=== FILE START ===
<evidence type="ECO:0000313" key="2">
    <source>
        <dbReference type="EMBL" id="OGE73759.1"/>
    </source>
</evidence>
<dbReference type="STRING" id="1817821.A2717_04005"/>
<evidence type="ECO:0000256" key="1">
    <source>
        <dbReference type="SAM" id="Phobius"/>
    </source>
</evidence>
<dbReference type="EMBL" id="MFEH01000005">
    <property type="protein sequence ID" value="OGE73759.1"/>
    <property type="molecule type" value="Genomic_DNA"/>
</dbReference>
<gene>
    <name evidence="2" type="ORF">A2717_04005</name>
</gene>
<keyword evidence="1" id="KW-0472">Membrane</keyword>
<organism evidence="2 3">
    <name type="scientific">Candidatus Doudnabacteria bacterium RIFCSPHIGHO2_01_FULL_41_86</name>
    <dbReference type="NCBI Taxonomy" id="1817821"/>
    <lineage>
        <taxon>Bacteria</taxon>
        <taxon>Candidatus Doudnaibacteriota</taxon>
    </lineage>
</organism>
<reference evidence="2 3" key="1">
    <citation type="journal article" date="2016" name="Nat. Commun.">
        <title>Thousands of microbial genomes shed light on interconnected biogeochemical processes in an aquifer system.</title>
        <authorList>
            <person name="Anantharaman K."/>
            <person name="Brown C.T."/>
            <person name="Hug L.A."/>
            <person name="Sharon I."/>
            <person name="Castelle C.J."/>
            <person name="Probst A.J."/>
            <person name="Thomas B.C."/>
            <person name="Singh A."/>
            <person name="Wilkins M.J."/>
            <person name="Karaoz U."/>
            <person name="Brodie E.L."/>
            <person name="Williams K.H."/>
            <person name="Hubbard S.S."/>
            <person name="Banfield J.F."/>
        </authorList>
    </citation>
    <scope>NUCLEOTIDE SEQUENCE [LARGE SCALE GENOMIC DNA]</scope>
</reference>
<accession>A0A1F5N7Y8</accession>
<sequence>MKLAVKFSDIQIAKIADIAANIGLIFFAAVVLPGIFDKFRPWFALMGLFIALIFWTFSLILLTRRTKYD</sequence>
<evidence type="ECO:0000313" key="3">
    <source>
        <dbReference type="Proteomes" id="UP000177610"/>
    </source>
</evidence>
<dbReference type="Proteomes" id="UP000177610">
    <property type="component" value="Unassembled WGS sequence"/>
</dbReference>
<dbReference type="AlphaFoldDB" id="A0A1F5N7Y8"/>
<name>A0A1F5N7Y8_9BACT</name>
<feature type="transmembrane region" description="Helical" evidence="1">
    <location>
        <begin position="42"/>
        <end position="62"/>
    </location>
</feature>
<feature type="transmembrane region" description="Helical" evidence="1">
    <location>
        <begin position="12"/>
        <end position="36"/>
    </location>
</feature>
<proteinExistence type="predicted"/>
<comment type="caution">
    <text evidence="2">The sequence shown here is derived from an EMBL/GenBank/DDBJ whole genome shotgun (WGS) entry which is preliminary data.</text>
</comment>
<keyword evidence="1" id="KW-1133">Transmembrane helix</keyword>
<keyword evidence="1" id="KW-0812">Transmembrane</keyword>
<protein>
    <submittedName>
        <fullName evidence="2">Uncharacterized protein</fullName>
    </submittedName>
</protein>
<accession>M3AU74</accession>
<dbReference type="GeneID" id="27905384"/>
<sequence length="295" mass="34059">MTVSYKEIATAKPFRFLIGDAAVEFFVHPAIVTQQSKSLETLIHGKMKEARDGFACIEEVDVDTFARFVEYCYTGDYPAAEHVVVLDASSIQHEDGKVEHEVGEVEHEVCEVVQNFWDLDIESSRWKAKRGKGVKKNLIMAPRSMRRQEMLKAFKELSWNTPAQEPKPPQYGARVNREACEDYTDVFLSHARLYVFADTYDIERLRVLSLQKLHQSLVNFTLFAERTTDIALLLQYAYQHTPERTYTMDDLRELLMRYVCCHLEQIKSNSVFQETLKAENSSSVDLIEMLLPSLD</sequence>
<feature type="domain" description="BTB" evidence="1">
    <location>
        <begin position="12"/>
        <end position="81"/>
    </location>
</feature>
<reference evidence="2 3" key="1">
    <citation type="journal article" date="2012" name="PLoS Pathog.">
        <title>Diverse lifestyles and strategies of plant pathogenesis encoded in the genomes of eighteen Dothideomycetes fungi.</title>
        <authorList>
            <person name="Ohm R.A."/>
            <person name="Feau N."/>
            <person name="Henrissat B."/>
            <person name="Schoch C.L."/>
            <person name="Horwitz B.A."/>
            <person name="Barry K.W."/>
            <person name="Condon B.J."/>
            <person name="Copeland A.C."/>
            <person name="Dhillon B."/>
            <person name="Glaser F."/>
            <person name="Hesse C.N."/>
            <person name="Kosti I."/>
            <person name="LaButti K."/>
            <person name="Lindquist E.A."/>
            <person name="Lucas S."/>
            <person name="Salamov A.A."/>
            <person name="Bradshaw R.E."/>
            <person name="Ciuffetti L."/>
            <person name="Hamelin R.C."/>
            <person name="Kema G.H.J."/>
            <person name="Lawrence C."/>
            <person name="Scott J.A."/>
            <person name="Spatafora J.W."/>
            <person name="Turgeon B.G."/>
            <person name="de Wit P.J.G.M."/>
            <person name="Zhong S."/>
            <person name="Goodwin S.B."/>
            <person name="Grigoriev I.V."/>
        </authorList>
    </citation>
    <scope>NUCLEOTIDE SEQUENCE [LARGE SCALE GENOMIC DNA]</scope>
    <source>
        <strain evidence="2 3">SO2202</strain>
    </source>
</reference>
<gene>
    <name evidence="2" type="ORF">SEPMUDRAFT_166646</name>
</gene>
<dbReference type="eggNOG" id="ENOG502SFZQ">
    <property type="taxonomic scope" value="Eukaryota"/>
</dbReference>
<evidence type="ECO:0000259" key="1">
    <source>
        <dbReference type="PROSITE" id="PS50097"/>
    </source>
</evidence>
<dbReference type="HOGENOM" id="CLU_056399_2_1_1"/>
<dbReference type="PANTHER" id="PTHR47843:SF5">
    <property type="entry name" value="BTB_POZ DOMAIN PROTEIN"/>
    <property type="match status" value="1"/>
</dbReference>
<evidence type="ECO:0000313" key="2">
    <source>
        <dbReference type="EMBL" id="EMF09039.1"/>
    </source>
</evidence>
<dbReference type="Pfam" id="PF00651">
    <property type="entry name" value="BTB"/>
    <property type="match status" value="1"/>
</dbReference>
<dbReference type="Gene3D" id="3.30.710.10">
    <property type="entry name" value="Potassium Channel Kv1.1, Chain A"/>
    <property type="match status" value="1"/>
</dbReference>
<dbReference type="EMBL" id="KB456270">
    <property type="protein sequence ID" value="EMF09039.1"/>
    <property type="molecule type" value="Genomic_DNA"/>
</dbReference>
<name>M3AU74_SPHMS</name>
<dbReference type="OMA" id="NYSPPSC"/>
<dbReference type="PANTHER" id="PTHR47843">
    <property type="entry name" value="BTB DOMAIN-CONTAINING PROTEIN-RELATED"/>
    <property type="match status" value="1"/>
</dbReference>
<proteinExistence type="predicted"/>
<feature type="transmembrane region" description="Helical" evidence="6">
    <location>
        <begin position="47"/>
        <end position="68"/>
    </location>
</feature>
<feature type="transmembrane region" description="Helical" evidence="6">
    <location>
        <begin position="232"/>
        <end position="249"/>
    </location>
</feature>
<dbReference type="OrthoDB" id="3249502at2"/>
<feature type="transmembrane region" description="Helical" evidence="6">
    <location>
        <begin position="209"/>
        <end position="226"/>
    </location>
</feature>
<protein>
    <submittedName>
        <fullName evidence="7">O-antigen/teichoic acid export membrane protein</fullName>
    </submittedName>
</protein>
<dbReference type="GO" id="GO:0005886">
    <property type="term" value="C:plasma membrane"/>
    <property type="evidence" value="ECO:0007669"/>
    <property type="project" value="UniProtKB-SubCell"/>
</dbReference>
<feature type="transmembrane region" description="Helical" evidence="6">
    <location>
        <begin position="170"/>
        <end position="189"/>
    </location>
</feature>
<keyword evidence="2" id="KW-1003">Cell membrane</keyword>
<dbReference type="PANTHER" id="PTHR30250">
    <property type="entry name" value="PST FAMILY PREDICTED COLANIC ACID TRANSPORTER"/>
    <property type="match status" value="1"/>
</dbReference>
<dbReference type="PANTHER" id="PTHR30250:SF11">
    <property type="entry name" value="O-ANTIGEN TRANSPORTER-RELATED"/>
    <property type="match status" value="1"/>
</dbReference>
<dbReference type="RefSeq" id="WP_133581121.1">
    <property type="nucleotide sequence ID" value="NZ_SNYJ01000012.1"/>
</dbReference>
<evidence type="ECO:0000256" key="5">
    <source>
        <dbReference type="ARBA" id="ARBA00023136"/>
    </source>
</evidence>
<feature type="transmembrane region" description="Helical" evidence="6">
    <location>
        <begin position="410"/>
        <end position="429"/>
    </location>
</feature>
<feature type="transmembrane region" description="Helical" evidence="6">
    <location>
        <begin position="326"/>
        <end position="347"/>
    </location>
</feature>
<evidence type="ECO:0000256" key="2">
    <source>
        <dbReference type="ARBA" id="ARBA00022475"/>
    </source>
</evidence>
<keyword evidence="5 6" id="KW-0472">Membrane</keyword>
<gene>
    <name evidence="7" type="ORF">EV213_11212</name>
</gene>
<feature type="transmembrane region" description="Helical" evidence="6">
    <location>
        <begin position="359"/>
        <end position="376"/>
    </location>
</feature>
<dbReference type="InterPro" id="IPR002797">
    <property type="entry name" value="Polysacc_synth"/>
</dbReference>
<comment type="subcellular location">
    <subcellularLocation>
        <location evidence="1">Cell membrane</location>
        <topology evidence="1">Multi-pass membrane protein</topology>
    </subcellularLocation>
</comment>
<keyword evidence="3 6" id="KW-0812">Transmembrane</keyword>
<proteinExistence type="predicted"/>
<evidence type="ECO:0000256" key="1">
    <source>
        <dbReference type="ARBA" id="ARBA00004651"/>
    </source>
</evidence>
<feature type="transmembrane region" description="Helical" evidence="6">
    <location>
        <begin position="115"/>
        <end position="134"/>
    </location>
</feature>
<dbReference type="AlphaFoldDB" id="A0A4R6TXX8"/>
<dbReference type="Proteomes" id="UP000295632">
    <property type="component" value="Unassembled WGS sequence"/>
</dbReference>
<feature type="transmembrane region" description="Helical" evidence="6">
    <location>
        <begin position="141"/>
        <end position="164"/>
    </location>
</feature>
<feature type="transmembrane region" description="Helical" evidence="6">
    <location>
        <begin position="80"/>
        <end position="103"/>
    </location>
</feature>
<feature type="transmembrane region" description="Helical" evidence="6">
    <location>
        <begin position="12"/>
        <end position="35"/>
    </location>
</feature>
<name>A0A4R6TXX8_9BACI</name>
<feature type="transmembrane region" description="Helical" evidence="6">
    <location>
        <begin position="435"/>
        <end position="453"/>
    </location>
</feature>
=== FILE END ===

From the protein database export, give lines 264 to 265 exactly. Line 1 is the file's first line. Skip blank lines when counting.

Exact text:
    <source>
        <dbReference type="ARBA" id="ARBA00004651"/>